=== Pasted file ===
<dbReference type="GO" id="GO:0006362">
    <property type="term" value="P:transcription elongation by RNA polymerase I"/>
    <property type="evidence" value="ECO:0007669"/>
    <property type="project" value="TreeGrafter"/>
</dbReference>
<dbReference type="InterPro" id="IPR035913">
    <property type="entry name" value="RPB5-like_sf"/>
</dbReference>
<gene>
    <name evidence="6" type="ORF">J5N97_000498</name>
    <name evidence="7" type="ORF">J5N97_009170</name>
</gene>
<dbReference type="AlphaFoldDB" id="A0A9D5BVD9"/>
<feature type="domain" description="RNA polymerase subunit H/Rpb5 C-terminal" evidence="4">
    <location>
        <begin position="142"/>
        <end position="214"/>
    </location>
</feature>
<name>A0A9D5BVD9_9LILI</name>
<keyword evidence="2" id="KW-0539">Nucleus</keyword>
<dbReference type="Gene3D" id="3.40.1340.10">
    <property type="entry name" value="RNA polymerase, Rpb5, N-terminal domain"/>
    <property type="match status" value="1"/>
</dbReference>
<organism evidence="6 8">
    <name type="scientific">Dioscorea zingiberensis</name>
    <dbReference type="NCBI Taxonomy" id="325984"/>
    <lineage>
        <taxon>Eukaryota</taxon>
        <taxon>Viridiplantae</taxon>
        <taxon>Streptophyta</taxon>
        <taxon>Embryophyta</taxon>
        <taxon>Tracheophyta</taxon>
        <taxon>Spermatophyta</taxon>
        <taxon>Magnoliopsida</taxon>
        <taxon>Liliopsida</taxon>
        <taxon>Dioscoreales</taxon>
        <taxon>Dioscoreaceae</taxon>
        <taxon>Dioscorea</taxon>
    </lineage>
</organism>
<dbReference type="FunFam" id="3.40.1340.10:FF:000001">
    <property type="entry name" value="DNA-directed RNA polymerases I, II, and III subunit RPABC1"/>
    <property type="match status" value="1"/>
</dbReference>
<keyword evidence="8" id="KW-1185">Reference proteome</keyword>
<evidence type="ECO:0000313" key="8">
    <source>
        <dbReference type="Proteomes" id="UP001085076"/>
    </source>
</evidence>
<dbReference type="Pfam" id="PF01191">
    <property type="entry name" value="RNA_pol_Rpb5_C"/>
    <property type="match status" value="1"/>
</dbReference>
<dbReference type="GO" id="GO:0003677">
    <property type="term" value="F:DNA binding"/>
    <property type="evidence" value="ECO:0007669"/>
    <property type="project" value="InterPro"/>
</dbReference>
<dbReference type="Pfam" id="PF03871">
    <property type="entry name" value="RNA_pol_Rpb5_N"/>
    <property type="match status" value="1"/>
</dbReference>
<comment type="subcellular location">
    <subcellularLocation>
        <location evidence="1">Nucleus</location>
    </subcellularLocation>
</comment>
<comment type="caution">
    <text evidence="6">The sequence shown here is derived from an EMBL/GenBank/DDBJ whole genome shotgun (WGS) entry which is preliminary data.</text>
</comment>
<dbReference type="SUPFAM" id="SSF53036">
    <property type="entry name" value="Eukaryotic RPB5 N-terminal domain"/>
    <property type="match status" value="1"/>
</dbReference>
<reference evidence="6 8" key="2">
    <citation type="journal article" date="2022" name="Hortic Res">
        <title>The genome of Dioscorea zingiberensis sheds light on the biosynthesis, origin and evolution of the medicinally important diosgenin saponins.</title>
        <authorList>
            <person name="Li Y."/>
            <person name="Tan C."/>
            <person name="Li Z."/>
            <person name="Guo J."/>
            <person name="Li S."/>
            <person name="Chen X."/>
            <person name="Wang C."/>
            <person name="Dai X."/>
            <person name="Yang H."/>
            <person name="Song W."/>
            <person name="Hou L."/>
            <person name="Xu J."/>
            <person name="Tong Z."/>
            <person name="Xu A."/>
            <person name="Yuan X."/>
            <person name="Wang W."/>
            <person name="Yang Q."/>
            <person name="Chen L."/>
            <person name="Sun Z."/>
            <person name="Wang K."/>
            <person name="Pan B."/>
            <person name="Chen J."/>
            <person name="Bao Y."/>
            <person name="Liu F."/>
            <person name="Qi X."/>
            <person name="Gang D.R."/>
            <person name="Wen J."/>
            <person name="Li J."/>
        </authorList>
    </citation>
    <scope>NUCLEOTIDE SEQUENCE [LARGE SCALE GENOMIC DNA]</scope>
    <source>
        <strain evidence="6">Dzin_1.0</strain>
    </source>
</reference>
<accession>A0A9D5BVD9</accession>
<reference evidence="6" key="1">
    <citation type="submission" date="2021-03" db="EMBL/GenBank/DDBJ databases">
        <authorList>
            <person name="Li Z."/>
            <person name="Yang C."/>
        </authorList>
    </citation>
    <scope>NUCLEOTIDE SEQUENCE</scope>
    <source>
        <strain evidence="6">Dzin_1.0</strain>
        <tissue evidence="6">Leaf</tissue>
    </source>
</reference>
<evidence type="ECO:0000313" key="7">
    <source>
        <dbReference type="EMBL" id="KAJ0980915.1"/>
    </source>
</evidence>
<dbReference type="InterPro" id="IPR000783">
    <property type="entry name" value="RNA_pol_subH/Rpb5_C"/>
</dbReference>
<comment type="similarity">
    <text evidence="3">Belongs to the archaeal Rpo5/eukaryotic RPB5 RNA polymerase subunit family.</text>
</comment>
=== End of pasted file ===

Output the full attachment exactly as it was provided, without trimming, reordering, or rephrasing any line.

<dbReference type="GO" id="GO:0006362">
    <property type="term" value="P:transcription elongation by RNA polymerase I"/>
    <property type="evidence" value="ECO:0007669"/>
    <property type="project" value="TreeGrafter"/>
</dbReference>
<dbReference type="InterPro" id="IPR035913">
    <property type="entry name" value="RPB5-like_sf"/>
</dbReference>
<gene>
    <name evidence="6" type="ORF">J5N97_000498</name>
    <name evidence="7" type="ORF">J5N97_009170</name>
</gene>
<dbReference type="AlphaFoldDB" id="A0A9D5BVD9"/>
<feature type="domain" description="RNA polymerase subunit H/Rpb5 C-terminal" evidence="4">
    <location>
        <begin position="142"/>
        <end position="214"/>
    </location>
</feature>
<name>A0A9D5BVD9_9LILI</name>
<keyword evidence="2" id="KW-0539">Nucleus</keyword>
<dbReference type="Gene3D" id="3.40.1340.10">
    <property type="entry name" value="RNA polymerase, Rpb5, N-terminal domain"/>
    <property type="match status" value="1"/>
</dbReference>
<organism evidence="6 8">
    <name type="scientific">Dioscorea zingiberensis</name>
    <dbReference type="NCBI Taxonomy" id="325984"/>
    <lineage>
        <taxon>Eukaryota</taxon>
        <taxon>Viridiplantae</taxon>
        <taxon>Streptophyta</taxon>
        <taxon>Embryophyta</taxon>
        <taxon>Tracheophyta</taxon>
        <taxon>Spermatophyta</taxon>
        <taxon>Magnoliopsida</taxon>
        <taxon>Liliopsida</taxon>
        <taxon>Dioscoreales</taxon>
        <taxon>Dioscoreaceae</taxon>
        <taxon>Dioscorea</taxon>
    </lineage>
</organism>
<dbReference type="FunFam" id="3.40.1340.10:FF:000001">
    <property type="entry name" value="DNA-directed RNA polymerases I, II, and III subunit RPABC1"/>
    <property type="match status" value="1"/>
</dbReference>
<keyword evidence="8" id="KW-1185">Reference proteome</keyword>
<evidence type="ECO:0000313" key="8">
    <source>
        <dbReference type="Proteomes" id="UP001085076"/>
    </source>
</evidence>
<dbReference type="Pfam" id="PF01191">
    <property type="entry name" value="RNA_pol_Rpb5_C"/>
    <property type="match status" value="1"/>
</dbReference>
<dbReference type="GO" id="GO:0003677">
    <property type="term" value="F:DNA binding"/>
    <property type="evidence" value="ECO:0007669"/>
    <property type="project" value="InterPro"/>
</dbReference>
<dbReference type="Pfam" id="PF03871">
    <property type="entry name" value="RNA_pol_Rpb5_N"/>
    <property type="match status" value="1"/>
</dbReference>
<comment type="subcellular location">
    <subcellularLocation>
        <location evidence="1">Nucleus</location>
    </subcellularLocation>
</comment>
<comment type="caution">
    <text evidence="6">The sequence shown here is derived from an EMBL/GenBank/DDBJ whole genome shotgun (WGS) entry which is preliminary data.</text>
</comment>
<dbReference type="SUPFAM" id="SSF53036">
    <property type="entry name" value="Eukaryotic RPB5 N-terminal domain"/>
    <property type="match status" value="1"/>
</dbReference>
<reference evidence="6 8" key="2">
    <citation type="journal article" date="2022" name="Hortic Res">
        <title>The genome of Dioscorea zingiberensis sheds light on the biosynthesis, origin and evolution of the medicinally important diosgenin saponins.</title>
        <authorList>
            <person name="Li Y."/>
            <person name="Tan C."/>
            <person name="Li Z."/>
            <person name="Guo J."/>
            <person name="Li S."/>
            <person name="Chen X."/>
            <person name="Wang C."/>
            <person name="Dai X."/>
            <person name="Yang H."/>
            <person name="Song W."/>
            <person name="Hou L."/>
            <person name="Xu J."/>
            <person name="Tong Z."/>
            <person name="Xu A."/>
            <person name="Yuan X."/>
            <person name="Wang W."/>
            <person name="Yang Q."/>
            <person name="Chen L."/>
            <person name="Sun Z."/>
            <person name="Wang K."/>
            <person name="Pan B."/>
            <person name="Chen J."/>
            <person name="Bao Y."/>
            <person name="Liu F."/>
            <person name="Qi X."/>
            <person name="Gang D.R."/>
            <person name="Wen J."/>
            <person name="Li J."/>
        </authorList>
    </citation>
    <scope>NUCLEOTIDE SEQUENCE [LARGE SCALE GENOMIC DNA]</scope>
    <source>
        <strain evidence="6">Dzin_1.0</strain>
    </source>
</reference>
<accession>A0A9D5BVD9</accession>
<reference evidence="6" key="1">
    <citation type="submission" date="2021-03" db="EMBL/GenBank/DDBJ databases">
        <authorList>
            <person name="Li Z."/>
            <person name="Yang C."/>
        </authorList>
    </citation>
    <scope>NUCLEOTIDE SEQUENCE</scope>
    <source>
        <strain evidence="6">Dzin_1.0</strain>
        <tissue evidence="6">Leaf</tissue>
    </source>
</reference>
<evidence type="ECO:0000313" key="7">
    <source>
        <dbReference type="EMBL" id="KAJ0980915.1"/>
    </source>
</evidence>
<dbReference type="InterPro" id="IPR000783">
    <property type="entry name" value="RNA_pol_subH/Rpb5_C"/>
</dbReference>
<comment type="similarity">
    <text evidence="3">Belongs to the archaeal Rpo5/eukaryotic RPB5 RNA polymerase subunit family.</text>
</comment>